(HOST)This week VPR commentators are recalling trips to destinations near and far. Today, commentator Henry Homeyer describes his trip to Namibia in celebration of his 60th birthday, and considers what it means to be a life-long traveler.
(HOMEYER) I understood young that traveling was magic. Back when I was just a tyke, a pre-schooler in the late 40’s, my father’s idea of a Saturday morning outing was to take my older sister and me to the train station to watch steam trains come and go. He made me wooden models of airplanes, painted them with silver paint, and presented them to me.
I began traveling on my own about the time I’d reached third grade. My parents would put me on the train in New Haven, Connecticut bound for Worcester, Massachusetts in order to visit my grandfather. I was more than a little nervous at first, but I did it, and I wouldn’t let my mother pin a tag on my coat with my destination.
Later, when I was four years out of college, I quit my job with the idea of hitchhiking around the world. I traveled though Europe, worked the grape harvest in France, and took a boat from Palermo to Tunis. I hitched to Algiers and settled into a cheap hotel that felt like something out of a black and white movie, one with Humphrey Bogart, whom I half expected to see at the bar. I planned to cross the Sahara.
My Michelin map showed me that at one point there was a stretch of over a thousand kilometers without an oasis. No petrol point, no food for sale. No water. I stayed in Algiers for nearly a week, making excuses to myself about why I wasn’t ready to leave. Finally, I understood. I was scared silly. Once I understood that, I left. I took a bus to the edge of town, put out my thumb, and shortly had a ride to the first oasis.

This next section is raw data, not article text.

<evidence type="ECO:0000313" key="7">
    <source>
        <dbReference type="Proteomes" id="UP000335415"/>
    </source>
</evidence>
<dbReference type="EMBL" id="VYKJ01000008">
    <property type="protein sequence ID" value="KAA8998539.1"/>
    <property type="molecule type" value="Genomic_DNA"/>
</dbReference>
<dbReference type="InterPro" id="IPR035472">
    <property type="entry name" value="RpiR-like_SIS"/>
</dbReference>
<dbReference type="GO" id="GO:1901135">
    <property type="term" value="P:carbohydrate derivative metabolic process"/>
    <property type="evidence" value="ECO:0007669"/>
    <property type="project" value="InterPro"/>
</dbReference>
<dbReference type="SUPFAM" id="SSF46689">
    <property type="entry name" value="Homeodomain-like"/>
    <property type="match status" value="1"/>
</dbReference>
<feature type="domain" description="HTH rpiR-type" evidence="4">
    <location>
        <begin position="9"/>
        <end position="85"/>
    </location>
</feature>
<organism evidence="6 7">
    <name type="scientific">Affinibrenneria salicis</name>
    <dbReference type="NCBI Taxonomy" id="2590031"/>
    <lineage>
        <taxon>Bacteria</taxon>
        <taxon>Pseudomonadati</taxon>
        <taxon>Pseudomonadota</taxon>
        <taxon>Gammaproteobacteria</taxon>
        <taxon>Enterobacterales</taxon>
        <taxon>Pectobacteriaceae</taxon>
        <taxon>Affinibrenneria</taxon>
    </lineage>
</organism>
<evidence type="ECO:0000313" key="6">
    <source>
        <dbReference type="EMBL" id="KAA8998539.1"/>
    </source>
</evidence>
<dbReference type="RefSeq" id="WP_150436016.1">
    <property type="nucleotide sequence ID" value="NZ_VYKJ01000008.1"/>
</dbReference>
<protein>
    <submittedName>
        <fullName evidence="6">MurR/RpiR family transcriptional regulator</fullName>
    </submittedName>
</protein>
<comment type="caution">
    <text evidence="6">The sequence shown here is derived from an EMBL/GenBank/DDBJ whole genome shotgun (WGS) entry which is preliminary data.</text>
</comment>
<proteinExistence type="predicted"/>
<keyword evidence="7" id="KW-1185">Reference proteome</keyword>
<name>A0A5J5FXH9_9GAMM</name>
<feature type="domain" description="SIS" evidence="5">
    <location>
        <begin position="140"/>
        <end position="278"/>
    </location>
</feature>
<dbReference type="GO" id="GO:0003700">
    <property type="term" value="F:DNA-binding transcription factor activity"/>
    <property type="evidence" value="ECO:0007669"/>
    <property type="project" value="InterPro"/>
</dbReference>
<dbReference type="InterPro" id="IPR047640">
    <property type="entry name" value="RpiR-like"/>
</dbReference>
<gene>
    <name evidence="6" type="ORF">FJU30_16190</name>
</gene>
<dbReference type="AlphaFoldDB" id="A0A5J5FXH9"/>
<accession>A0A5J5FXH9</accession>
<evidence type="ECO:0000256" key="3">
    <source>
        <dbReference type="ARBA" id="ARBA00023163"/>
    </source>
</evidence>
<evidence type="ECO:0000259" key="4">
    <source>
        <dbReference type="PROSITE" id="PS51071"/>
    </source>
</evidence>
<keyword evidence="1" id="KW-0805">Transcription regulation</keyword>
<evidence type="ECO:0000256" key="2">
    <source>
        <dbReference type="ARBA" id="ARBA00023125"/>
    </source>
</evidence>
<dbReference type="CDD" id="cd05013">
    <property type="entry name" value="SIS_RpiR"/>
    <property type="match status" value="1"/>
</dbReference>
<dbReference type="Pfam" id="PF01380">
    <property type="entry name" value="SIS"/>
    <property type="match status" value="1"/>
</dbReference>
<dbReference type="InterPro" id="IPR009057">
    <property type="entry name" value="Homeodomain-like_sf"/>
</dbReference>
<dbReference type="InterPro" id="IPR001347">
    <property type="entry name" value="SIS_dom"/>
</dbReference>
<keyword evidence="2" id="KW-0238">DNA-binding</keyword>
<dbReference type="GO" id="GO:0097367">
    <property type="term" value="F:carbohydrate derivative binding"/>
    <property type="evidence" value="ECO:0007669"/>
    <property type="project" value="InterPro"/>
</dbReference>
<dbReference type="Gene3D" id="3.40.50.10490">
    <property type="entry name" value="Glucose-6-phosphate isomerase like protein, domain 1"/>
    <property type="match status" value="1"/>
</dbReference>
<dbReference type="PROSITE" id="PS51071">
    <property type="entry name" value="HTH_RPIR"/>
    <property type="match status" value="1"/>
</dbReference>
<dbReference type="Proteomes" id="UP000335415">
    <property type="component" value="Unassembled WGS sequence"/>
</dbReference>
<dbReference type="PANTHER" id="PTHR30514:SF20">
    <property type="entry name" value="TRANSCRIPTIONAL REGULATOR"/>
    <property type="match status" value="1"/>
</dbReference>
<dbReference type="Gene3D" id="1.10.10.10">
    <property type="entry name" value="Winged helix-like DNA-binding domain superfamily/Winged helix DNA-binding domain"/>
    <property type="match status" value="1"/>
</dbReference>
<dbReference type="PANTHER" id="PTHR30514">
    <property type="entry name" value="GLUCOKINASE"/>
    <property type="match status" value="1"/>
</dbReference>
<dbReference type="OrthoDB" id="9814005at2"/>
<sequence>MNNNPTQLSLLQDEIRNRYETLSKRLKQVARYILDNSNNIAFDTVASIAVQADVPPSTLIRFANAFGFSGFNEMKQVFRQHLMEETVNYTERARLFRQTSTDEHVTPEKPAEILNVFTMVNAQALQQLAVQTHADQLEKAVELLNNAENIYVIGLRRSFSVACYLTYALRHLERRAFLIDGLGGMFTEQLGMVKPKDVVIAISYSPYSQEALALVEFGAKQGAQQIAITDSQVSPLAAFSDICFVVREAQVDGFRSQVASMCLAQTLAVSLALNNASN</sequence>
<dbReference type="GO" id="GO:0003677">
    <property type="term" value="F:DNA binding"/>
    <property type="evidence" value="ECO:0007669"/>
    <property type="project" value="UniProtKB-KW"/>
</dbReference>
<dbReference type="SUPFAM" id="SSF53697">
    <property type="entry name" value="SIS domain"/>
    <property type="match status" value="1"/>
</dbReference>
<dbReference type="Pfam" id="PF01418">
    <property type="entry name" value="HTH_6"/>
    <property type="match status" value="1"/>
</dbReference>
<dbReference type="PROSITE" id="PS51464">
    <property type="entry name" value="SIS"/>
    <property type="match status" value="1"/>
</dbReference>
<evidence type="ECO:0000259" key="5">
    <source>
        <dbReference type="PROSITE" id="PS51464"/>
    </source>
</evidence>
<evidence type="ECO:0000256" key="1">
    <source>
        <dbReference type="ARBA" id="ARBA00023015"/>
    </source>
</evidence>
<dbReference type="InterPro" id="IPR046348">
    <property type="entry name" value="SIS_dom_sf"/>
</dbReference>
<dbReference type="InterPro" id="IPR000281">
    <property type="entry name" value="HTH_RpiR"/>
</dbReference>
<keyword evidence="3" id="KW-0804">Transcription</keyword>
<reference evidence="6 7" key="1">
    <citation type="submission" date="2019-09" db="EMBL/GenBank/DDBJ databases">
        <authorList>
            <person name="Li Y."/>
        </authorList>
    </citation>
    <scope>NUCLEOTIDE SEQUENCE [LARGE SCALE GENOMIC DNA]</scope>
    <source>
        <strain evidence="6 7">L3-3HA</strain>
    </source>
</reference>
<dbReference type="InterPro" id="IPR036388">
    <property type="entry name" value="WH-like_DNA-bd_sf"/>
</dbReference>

I’m 60 now and spent three weeks in Namibia lasy winter. I’ll have to admit that I was a little scared before I left. I knew I’d be traveling to places where the poisonous snakes and malaria-carrying mosquitoes outnumbered the people, and where the restaurant meat may have been on the endangered species list the day before. But it all went fine.
Rather than feeling smug about staying young by challenging my fears and overcoming them, I realize that many people do the same thing in different ways. I do it through travel, but I know a woman who learned to ride a Harley in her mid-fifties. Who knows, maybe my middle-aged friends who have learned to kayak, or who volunteered to mentor an at-risk child are doing so, in part, because it keeps them young.
On my last afternoon in Namibia, my sister and I drove out across the veldt. The grasses, ripe after the rainy season, waved in reds and pinks and white. The blue sky was cloudless, the road ahead a deep dusty red. Bumping along I was reminded, inexplicably, of that old Beatle tune, “When I’m 64”. I wondered if I’d be lucky enough – and gutsy enough- to be traveling when I’m 74, and 84.
I hope so.
Henry Homeyer is a gardening writer and columnist.